So, here goes… (ingredients are listed by order of appearance)
500g bucatini pasta
2 Tbs margarine or butter or 1 Tbs oil (to keep the pasta from sticking)
1/2 c grated cheese (a hard yellow cheese would be best, like gruyere or parmesan or maybe manchego)
salt & pepper
1 litre (approx. 4 cups) thick Bolognese sauce. Use this recipe BUT omit the stock to ensure a thicker consistency. It should be slightly thicker than what you would want from a sauce over a plate of pasta.
For the béchamel
100g margarine or butter
100g all purpose flour
1 litre milk
pinch of nutmeg
salt & white pepper (or black if not available)
3/4 c grated cheese for topping
1/4 c breadcrumbs (not traditional, can be omitted)
1. Boil pasta according to packet instructions, being careful not to overcook. Drain and add the 2 tablespoons of marge. Stir gently so that pasta is coated, then set aside to cool.
2. If you haven’t already made your meat sauce, do that now.
3. When the pasta has cooled a bit, add the egg and ½ cup of cheese, stirring gently till the pasta is coated with the mixture. Careful the egg doesn’t scramble.
4. Put half the pasta in a baking dish (mine is 30cm x 27cm – about 12”x10.5”), spread it around nicely and add the meat sauce in a layer on top. Then cover the meat sauce with the rest of the pasta, again spreading it out.
5. Make your béchamel. It’s important here that you have all the ingredients ready next to you. Melt the marge in a medium sized saucepan on medium to high heat, add the flour and mix well with a wooden spoon. You want the mixture to come together into a paste. Cook for a few minutes stirring constantly. Working quickly, switch the spoon for a whisk* (keep spoon next to you), lower heat to medium and add about half the milk while whisking quickly. Keep whisking till the mixture becomes smooth. It might thicken quickly, if it does then add the rest of the milk, without stopping the whisking. If it doesn’t, add the rest of the milk gradually (still whisking). When you are confident that the sauce is smooth, turn the heat up just a bit and switch back to your spoon. I find the spoon better at this stage as I can feel the bottom of the pan better and know if it’s catching. If it is, turn the heat back down to medium. Keep stirring, getting into the corners of the pan, till the sauce thickens a bit. It doesn’t need to be super thick as the egg will thicken it later. I stop when I can just see the bottom of the pan when the spoon swishes around during stirring.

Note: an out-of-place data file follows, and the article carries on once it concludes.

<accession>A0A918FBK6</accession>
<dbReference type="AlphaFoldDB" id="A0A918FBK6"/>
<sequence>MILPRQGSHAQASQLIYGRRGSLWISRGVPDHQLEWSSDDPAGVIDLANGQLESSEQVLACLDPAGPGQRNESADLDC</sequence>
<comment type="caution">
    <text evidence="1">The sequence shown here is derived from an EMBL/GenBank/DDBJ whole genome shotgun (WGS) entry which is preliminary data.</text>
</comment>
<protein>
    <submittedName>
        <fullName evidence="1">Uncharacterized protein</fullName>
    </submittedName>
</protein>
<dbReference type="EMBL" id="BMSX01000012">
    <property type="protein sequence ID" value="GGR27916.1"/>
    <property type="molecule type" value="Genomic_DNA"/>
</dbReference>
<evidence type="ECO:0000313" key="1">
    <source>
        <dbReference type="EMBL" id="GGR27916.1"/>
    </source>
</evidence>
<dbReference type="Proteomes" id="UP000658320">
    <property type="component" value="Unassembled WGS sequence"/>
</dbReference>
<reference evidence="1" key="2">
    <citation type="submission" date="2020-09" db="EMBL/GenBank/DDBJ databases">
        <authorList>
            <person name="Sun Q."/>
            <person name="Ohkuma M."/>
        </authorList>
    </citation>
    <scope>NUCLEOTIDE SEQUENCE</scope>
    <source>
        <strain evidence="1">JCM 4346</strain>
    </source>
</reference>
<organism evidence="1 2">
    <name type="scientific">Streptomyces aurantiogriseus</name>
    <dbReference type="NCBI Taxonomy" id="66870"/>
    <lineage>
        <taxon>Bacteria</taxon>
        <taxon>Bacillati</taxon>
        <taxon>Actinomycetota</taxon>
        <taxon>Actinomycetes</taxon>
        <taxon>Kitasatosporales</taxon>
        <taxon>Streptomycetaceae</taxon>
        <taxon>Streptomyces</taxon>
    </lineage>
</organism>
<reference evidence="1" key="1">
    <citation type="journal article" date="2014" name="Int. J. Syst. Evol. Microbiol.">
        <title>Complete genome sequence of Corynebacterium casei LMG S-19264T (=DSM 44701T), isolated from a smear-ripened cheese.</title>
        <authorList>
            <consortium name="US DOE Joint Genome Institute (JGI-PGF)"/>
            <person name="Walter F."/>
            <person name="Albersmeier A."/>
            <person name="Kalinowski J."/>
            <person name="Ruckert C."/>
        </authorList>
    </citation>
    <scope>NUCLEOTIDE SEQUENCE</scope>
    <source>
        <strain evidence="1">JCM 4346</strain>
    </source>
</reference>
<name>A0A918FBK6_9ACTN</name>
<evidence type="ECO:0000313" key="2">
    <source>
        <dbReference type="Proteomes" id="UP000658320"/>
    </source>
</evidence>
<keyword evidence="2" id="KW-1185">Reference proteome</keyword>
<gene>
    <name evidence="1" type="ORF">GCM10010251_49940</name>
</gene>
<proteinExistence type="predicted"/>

6. Take the béchamel off the heat, add the nutmeg and some salt and pepper.
7. Preheat the oven to 200C (or 180C on fan).
8. When the béchamel has cooled just a bit, add the egg while stirring vigorously. Pour the sauce over the top layer of pasta in the dish.
9. Mix the ¾ cup cheese with the breadcrumbs and sprinkle over the top of the pastitsio.
10. Bake for about 45 to 50 minutes, until the top is nicely browned. Let the pastitsio rest before cutting and serving.
Note: (*) I find the best whisk for sauces and custards is the one pictured below. It gets into the corners of the pan better than the others, which are more suitable for bowls.
And a small announcement: In between writing steps 9 and 10 I found out that two of my recipes have made it to the final of the TGI Friday’s recipe competition. I’m a happy bunny!